The compounds of my invention protect against metrazol and maximal electroshock convulsions when tested by standard procedures in mice, e. g., the calculated dose (PD50) of 2-(3,4-dichlorophenyl) -3-(2-methoxyethyl) -4-thiazolidone -1-oxide for protecting 50% of the animals against maximal electroshock was 265 ± 29.4 mg. per kg. orally and 116 ± 26.5 mg. per kg. intraperitoneally; similarly, this compound was found to have an oral PD50 of 76 ± 13.0 mg. per kg. and an i.p. PD50 of 51 ± 10.7 mg. per kg. when administered to mice prior to challenge with metrazol (50 mg. per kg. i.v.).

35

As illustrative of the low toxicities of my compounds, the following compounds were found to have approximate acute oral toxicities (ALD50) in mice in the range of about 1000 to 4000 mg. per kg.: 2-(3,4-dichlorophenyl)-3-(2-methoxyethyl) -4-thiazolidone, 2-(3,4-dicholorophenyl) -3-(2-methoxyethyl)-4-thiazolidone-1-oxide, 2-(3,4-dichlorophenyl) -3-(2-methoxypropyl) -4-thiazolidone-1-oxide and 2-(3,4-dichlorophenyl) -3-(3-methoxypropyl) -4-thiazolidone-1,1-dioxide.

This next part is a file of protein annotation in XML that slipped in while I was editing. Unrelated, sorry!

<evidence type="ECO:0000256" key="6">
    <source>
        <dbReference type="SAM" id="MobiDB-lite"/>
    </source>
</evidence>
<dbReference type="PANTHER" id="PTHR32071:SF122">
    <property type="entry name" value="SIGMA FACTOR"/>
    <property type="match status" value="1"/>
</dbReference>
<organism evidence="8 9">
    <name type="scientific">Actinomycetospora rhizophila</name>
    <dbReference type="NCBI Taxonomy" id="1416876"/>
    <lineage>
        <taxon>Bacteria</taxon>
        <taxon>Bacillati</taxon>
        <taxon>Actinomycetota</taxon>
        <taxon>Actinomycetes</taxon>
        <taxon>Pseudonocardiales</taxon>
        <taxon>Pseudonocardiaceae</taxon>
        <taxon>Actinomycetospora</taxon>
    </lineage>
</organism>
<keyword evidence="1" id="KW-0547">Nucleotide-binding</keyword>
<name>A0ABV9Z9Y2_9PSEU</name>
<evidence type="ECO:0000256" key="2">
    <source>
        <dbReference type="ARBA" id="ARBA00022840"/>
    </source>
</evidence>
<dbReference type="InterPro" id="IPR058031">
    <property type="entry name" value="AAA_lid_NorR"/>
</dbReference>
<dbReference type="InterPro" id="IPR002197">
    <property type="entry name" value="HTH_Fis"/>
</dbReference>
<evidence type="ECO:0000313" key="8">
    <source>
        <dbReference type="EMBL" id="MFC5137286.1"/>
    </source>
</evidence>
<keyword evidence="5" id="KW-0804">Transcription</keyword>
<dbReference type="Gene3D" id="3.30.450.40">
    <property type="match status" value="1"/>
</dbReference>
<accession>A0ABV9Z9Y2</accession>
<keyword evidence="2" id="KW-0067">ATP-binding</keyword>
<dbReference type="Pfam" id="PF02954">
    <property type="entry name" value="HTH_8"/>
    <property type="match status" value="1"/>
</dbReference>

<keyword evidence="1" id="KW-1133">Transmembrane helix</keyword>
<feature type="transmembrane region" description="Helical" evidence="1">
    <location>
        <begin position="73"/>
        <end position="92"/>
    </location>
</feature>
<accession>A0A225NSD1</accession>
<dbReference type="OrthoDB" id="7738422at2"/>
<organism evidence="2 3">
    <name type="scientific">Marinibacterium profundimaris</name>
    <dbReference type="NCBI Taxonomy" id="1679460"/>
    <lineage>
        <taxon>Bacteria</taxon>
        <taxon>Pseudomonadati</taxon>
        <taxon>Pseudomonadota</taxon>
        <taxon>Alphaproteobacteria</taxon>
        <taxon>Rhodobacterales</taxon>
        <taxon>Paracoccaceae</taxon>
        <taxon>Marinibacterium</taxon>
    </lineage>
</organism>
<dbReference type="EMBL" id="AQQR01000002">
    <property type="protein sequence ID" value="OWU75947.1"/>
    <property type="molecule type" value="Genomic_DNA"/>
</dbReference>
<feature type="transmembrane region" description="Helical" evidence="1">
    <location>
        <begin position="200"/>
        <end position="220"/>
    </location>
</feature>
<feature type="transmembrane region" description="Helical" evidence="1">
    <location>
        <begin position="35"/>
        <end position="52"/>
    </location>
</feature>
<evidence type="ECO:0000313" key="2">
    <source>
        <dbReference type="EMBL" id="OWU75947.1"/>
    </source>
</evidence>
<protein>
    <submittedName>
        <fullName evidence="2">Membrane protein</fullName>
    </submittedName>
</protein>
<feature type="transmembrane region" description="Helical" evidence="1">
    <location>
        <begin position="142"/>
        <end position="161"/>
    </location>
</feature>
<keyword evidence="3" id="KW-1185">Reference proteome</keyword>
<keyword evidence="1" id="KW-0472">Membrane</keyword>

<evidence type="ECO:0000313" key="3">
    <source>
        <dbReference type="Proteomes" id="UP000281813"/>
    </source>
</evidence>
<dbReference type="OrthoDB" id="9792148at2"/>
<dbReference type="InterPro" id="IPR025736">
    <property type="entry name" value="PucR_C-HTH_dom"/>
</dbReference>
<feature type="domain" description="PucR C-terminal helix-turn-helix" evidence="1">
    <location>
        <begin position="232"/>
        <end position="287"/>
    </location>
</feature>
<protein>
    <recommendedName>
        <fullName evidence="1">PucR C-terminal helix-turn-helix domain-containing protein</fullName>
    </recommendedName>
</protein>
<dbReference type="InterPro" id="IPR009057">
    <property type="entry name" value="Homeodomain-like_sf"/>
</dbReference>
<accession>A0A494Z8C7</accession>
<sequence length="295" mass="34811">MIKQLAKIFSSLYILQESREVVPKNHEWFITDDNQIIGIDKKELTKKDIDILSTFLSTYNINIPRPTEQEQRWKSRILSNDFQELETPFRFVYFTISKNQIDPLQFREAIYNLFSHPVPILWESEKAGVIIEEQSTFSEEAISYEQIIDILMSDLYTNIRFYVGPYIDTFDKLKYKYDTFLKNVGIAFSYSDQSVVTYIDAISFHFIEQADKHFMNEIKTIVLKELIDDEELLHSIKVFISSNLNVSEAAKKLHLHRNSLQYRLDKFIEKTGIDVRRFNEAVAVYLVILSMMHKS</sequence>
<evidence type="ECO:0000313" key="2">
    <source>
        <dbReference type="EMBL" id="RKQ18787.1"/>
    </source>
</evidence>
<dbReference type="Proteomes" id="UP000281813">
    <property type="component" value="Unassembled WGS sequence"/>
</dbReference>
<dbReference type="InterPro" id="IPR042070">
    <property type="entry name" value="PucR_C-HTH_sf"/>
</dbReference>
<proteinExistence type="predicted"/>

36

In view of the above disclosure in his specification, appellant contends the additional reasons given by the board are untenable with respect to an issue under section 112, which requires that the written description teach those skilled in the art "how to use" the invention. The specification, appellant says, does just that — if the examiner and board had doubts as to the operativeness of the compounds for the disclosed purpose, a rejection under 35 U.S.C. § 101 should have been made.

37

We doubt whether simply denoting the reasons given by the examiner and board as applying to a section 112 or section 101 rejection would have clarified matters further for appellant, particularly where he had notice of those reasons prior to the board's decision and the examiner's Answer.3 Manifestly, a disclosure which does not adequately establish compounds as useful for an asserted purpose does not adequately describe "how to use" those compounds either. Moreover, as we stated in In re Cavallito (PA 6502):

38

* * * We agree with the board that the possible existence of compounds falling within the scope of the claims, but not having the utility set forth in appellant's specification, may properly be considered in connection with a rejection on undue breadth.

39

* * * * * *

40